Garrett also had received reports: telegraph operators at various points along the railroad were communicating “acts of pillory and plunder” in western Maryland, and something had better be done to protect the interests of the railroad. Dollar signs were enough to motivate this president to action. He immediately called upon the powers that be to send the Union commander at Baltimore, Major General Lewis “Lew” Wallace—of later Ben Hur fame—to investigate the matter up to the boundary of his jurisdiction: the Monocacy River and the vital railroad bridge that crossed it at Frederick.
Meanwhile, Early and his force crossed the Catoctin Mountains and marched steadily toward Frederick, collecting “tribute” from various towns along the way, as well as livestock and produce enough to feed an army. Wallace quickly got the information he needed—the Confederate invasion was on Frederick’s doorstep—but there was no time to send for further orders regarding engaging the enemy. Wallace, who had been blamed and censured for not showing up on time at Shiloh two years earlier, decided to act without authorization, gathered as many troops as he could from the surrounding area (additionally a division of the Sixth Army Corps had been sent following him “just in case”), and with a defensive force of about 6,000 men, prepared to make a stand at the Monocacy.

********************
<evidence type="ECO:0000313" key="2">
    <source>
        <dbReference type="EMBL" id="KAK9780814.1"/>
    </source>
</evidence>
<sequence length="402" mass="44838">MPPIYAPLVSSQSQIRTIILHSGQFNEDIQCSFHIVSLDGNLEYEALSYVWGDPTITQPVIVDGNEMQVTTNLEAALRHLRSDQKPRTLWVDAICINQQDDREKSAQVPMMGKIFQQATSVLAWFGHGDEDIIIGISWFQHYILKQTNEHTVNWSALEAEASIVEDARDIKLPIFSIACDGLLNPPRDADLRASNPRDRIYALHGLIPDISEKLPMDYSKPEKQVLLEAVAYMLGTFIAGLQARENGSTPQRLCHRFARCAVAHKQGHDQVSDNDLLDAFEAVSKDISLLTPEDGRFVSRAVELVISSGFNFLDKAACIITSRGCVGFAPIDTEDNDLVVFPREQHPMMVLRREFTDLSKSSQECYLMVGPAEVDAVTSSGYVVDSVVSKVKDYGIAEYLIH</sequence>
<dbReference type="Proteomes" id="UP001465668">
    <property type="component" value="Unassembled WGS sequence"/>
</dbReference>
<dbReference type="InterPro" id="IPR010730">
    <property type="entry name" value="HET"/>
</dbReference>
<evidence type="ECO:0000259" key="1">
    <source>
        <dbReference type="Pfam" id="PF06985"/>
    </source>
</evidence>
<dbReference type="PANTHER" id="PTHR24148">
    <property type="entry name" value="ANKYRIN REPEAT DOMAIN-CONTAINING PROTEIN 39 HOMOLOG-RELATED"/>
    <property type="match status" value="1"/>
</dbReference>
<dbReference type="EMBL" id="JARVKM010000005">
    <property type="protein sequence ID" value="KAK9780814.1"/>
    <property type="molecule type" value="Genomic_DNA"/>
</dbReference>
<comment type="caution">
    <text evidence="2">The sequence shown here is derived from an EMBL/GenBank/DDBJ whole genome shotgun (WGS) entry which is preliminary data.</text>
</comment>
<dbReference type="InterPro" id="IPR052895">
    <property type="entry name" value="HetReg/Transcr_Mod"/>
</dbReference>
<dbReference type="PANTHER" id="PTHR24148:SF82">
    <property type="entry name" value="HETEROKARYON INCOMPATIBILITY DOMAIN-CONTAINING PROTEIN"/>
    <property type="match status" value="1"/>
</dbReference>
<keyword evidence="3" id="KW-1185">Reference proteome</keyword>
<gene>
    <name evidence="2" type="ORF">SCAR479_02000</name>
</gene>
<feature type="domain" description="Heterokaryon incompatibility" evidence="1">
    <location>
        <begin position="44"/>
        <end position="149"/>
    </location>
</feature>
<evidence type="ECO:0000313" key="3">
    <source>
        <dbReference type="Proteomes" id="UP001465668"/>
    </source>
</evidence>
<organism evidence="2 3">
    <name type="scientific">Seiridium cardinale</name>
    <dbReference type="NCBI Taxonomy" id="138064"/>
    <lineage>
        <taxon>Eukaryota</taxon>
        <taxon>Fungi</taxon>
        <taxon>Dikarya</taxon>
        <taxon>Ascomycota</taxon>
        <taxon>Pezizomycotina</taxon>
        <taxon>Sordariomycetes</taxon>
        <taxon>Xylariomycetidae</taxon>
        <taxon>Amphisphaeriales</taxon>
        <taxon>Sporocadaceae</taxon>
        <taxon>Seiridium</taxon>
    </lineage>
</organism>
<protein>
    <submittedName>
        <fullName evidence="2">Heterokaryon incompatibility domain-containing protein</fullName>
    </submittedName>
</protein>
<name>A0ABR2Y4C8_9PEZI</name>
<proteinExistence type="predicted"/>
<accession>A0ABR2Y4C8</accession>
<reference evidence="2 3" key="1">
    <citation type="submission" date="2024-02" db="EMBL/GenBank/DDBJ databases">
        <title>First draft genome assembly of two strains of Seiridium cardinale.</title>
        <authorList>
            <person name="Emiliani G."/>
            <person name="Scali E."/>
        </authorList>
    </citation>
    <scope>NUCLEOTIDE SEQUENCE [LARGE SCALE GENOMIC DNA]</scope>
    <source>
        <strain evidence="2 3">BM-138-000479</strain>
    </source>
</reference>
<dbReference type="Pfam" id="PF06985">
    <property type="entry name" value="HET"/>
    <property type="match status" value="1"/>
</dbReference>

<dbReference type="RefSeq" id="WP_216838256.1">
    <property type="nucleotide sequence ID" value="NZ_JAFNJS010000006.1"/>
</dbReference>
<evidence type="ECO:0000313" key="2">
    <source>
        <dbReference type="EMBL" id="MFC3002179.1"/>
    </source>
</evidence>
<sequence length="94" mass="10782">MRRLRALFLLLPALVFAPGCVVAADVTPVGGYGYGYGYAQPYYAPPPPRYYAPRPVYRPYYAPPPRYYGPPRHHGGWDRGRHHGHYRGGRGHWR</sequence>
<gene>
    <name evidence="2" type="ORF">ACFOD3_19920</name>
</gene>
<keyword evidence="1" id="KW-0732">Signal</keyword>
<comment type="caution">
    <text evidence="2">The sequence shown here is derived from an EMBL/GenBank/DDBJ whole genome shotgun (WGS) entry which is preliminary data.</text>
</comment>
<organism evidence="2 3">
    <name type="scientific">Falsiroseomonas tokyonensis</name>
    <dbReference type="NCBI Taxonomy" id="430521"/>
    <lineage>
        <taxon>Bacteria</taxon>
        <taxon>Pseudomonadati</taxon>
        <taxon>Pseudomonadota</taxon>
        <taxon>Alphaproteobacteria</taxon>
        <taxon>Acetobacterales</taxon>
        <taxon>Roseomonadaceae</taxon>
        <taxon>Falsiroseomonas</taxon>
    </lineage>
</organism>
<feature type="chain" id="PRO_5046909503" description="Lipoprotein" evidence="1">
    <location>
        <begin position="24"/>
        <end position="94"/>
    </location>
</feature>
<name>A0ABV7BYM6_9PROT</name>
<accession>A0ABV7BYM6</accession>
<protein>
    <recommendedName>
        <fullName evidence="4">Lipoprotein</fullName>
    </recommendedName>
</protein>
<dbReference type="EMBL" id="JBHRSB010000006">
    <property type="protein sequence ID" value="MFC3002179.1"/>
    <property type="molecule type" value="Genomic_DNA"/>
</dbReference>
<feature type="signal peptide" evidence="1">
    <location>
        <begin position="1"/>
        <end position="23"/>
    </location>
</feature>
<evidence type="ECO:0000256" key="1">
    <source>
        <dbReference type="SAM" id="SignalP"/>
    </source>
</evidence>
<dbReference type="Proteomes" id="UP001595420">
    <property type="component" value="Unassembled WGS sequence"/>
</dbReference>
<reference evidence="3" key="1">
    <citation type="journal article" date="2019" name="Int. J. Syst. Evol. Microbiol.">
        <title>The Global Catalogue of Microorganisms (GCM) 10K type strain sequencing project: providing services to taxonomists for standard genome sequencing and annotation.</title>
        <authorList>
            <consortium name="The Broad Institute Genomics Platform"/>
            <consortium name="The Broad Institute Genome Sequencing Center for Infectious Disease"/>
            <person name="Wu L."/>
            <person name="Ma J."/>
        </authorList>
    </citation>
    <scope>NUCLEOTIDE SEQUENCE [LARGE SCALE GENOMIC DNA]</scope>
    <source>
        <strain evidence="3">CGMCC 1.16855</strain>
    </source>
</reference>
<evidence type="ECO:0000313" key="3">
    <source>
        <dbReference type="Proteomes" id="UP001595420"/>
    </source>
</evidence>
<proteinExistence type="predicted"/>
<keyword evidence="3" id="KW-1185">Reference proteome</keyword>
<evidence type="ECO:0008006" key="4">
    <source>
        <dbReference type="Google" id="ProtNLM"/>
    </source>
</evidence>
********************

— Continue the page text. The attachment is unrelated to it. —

Frederick, Baltimore, and Washington are the three points of an inverted triangle, Frederick the westernmost, Baltimore thirty miles to its east, Washington the southern apex. The question before Wallace was whether the invading Confederate force meant to make an attack on Baltimore or march south towards Washington. He decided to cover all his bases and posted men at each of three bridges, guarding the roads to both cities.